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Open Physics

formerly Central European Journal of Physics

Editor-in-Chief: Seidel, Sally

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Volume 16, Issue 1

Issues

Volume 13 (2015)

Physical cues of biomaterials guide stem cell fate of differentiation: The effect of elasticity of cell culture biomaterials

Vincent Irawan
  • Department of Materials Science and Engineering, Tokyo Institute of Technology, 2 chome-12-1, Meguro-ku, Tokyo 152-8550, Japan
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/ Akon Higuchi
  • Department of Chemical & Materials Engineering, National Central University, No. 300 Jung Da Rd, Chung-Li, Taoyuan 320, Taiwan
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/ Toshiyuki Ikoma
  • Corresponding author
  • Department of Materials Science and Engineering, Tokyo Institute of Technology, 2 chome-12-1, Meguro-ku, Tokyo 152-8550, Japan
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Published Online: 2018-12-31 | DOI: https://doi.org/10.1515/phys-2018-0116

Abstract

It is widely accepted that stem cells directly sense the elasticity of two-dimensional (2-D) substrates and differentiate into a distinct cell type dependent on the substrate elasticity (direct-sensing differentiation: soft and hard substrates promote differentiation into soft and hard tissue lineage, respectively). Biologically, native extracellular matrices (ECMs) are constantly remodeled through out the life of individuals, which inadvertently introduce changes of mechanical properties. Therefore, direct-sensing differentiation might not fully take into account the responses of stem cells in the actual ECMs microenvironment. Recent investigations in three-dimensional (3-D) cell culture environment suggested the inconsistency of direct-sensing differentiation. Stem cells specifically differentiate not only by sensing the elasticity of materials but also by considering the cellular traction exerted to reorganize the matrices and the matrices deformation. This paper aims to expand further how the cells incorporate the elasticity cues and traction-mediated deformation in final differentiation fates of stem cells. To achieve the aim, we introduced an empirical model based on the investigations in 3-D cell culture environment. The empirical model would serve as a useful framework for future studies intended to investigate the relationship of traction-mediated deformation and commitment of stem cells for variety of tissue lineage in 2-D or 3-D cell culture environment.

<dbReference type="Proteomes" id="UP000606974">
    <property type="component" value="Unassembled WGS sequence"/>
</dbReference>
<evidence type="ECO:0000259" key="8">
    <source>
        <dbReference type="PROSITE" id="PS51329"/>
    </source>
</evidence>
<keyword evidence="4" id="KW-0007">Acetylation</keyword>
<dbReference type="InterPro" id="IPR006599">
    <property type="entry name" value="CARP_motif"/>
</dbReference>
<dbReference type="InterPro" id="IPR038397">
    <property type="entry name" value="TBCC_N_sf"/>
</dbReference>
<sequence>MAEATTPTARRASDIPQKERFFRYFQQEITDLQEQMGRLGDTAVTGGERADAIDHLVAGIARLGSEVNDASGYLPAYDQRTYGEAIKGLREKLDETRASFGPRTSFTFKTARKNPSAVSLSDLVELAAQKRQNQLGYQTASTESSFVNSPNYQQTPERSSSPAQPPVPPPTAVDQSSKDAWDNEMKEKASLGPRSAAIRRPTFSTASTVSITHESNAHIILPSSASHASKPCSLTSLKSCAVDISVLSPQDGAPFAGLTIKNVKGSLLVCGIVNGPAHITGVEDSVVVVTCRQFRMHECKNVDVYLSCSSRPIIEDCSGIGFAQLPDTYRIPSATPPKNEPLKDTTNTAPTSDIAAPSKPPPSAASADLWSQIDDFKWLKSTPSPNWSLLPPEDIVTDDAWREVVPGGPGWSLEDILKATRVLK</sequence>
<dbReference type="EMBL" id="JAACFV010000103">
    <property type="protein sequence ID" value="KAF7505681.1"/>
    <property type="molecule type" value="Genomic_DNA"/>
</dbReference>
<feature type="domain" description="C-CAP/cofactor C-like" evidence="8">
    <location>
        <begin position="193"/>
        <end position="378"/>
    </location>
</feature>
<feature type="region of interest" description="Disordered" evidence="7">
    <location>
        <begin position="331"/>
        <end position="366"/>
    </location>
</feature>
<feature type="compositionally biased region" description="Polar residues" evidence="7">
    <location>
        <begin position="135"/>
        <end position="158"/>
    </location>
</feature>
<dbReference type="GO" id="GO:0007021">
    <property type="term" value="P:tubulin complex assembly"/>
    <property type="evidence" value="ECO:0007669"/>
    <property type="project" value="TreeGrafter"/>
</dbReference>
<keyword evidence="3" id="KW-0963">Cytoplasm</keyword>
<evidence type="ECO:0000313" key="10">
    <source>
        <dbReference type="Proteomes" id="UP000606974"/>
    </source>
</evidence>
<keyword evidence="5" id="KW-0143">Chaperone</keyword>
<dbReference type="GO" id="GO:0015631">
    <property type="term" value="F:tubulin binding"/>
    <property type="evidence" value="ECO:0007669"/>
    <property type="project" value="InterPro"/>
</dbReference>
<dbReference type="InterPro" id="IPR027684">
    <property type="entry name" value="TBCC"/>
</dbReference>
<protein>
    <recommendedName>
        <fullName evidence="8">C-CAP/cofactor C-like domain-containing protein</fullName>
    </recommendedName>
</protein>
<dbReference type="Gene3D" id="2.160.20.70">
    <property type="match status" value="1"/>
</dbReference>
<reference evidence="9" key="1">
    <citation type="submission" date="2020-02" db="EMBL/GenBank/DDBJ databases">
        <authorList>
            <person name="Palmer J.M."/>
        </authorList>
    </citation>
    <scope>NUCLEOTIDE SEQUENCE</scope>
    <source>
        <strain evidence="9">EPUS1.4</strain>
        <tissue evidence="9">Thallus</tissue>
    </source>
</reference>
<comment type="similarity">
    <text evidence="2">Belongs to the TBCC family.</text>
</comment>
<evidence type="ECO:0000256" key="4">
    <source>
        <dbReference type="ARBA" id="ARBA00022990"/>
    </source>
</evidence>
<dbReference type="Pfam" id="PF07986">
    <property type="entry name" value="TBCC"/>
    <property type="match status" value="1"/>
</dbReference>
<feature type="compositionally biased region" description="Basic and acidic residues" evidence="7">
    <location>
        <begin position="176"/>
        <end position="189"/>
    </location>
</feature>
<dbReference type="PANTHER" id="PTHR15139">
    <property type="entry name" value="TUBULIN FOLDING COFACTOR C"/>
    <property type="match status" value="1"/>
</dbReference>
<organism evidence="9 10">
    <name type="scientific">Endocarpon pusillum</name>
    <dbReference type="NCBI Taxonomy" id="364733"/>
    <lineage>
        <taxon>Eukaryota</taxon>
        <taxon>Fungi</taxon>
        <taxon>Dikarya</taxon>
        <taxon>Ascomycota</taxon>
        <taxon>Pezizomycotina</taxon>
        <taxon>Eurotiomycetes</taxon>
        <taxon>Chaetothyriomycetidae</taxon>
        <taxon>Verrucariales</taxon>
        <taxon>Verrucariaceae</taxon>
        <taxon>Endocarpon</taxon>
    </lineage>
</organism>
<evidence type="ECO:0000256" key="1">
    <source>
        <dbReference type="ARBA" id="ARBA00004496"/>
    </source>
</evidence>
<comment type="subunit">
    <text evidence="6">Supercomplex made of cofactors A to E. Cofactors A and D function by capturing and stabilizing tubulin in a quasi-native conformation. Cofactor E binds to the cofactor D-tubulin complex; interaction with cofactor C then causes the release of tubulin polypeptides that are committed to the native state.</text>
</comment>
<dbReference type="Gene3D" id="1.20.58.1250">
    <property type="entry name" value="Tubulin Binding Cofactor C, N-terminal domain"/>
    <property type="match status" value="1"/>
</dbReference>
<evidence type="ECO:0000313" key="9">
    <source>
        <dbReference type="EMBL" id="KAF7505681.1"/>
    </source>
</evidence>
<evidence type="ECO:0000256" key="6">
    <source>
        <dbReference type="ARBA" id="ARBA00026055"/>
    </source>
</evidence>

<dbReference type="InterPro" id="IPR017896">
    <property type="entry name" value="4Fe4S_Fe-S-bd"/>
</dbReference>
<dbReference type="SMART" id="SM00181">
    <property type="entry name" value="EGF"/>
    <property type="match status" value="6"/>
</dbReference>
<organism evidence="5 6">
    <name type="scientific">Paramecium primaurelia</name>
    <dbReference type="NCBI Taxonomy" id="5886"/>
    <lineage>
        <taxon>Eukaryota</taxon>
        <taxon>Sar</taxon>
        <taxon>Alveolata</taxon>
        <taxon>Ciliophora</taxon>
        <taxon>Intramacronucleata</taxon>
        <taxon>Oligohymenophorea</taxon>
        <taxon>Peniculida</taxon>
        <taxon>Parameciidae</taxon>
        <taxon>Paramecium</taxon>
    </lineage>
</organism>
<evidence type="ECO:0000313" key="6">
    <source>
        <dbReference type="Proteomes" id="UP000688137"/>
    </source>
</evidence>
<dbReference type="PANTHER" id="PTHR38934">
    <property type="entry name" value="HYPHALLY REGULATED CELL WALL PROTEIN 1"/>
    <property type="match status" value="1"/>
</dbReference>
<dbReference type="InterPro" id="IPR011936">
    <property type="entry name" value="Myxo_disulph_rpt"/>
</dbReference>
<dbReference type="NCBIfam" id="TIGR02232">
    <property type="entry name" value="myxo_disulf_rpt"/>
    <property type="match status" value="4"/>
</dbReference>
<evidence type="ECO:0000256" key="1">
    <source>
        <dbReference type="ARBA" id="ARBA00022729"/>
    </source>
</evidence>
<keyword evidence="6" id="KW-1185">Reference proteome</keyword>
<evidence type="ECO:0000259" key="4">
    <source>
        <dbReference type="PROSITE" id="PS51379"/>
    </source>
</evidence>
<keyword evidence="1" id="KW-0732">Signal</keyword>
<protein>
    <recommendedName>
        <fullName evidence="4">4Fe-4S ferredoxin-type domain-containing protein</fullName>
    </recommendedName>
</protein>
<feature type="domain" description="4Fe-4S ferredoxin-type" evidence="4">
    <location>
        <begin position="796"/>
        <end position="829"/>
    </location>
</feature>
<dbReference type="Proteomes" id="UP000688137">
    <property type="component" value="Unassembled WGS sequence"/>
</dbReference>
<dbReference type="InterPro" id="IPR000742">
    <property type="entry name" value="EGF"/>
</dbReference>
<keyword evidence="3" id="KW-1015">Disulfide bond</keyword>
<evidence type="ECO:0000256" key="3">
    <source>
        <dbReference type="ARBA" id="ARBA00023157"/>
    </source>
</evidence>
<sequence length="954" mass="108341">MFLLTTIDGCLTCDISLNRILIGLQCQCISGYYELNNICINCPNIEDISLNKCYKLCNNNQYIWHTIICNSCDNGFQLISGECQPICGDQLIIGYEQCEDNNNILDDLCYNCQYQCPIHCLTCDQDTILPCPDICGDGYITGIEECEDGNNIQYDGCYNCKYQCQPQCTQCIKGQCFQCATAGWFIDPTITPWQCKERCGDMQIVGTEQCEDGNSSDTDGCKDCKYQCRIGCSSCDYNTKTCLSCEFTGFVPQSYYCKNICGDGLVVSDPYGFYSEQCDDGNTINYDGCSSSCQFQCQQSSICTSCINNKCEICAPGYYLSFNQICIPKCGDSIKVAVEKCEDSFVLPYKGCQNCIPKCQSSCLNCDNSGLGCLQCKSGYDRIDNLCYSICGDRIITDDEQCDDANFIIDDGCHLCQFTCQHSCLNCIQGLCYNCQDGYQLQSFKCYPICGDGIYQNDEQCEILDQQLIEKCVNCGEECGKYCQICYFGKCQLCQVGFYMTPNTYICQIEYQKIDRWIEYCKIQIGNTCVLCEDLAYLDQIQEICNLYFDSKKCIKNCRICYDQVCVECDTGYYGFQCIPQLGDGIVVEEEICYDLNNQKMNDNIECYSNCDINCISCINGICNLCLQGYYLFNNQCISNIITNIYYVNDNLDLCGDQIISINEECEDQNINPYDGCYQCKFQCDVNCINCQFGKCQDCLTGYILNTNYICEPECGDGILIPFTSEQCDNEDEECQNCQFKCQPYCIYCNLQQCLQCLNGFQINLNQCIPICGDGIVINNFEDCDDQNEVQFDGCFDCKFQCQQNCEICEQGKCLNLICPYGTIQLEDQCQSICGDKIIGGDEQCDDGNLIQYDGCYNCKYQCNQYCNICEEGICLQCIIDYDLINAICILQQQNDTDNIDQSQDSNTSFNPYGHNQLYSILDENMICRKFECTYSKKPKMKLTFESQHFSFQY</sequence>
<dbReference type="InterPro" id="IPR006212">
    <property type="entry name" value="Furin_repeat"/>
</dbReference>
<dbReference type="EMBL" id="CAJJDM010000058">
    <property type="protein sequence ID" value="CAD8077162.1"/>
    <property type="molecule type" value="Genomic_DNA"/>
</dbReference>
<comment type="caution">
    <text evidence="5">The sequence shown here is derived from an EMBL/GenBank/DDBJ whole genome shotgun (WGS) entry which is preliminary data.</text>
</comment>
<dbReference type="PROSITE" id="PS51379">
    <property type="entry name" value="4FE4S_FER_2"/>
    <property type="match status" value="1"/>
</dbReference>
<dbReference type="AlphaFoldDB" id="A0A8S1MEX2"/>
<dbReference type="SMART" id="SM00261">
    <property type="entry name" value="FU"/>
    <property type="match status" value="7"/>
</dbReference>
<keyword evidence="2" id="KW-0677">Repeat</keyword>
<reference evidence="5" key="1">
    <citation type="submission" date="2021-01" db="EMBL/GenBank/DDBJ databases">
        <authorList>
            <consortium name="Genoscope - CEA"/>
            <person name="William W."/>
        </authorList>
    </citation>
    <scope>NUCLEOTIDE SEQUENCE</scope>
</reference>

Keywords: mechanosensing, stem cell differentiation; traction-mediated deformation; 2-D cell culture; 3-D cell culture

PACS: 87.17.Rt; 87.19.rd; 87.15.la

1 Introduction

Stem cells are the potential agent to treat the degenerative disease or heavy tissue injury, owing to the capability of self-renewal [1, 2, 3] and the capacity to differentiate into functionally mature cells [4, 5, 6]. Several types of stem cell, such as embryonic stem cells (ESCs) and induced-pluripotent stem cells (iPSCs), are pluripotent, and are able to differentiate into any cell types derived from three germ layers: ectoderm (nerves and epidermal tissue), mesoderm (bone, muscle, cartilage), and endoderm (functional organ) [7, 8, 9, 10]. Other types of stem cell, such as mesenchymal stem cells (MSCs) and hematopoietic stem cells (HSCs), are more limited in the differentiation capacity with limited life span, in which MSCs are only able to differentiate into cells of mesodermal origin (fat, bone, muscle, cartilage) [11, 12, 13, 14, 15]. Regardless of the differentiation capacity, it is clear that stem cells are useful in medical applications, and an ideal culture system should be established to effectively expand the stem cell number and guide the differentiation of stem cells.

In the past decade, researchers have focused on improving the efficiency of stem cell differentiation by tuning the physical properties of biomaterials (elasticity [16, 17], surface topography [18, 19], architecture [20, 21]) in culturing. The biological cues (growth factors, hormones, peptides) conventionally used to differentiate the stem cells have been widely investigated [22, 23, 24, 25], thus it is difficult to discover novel biological cues to increase efficiency of stem cell differentiation [10].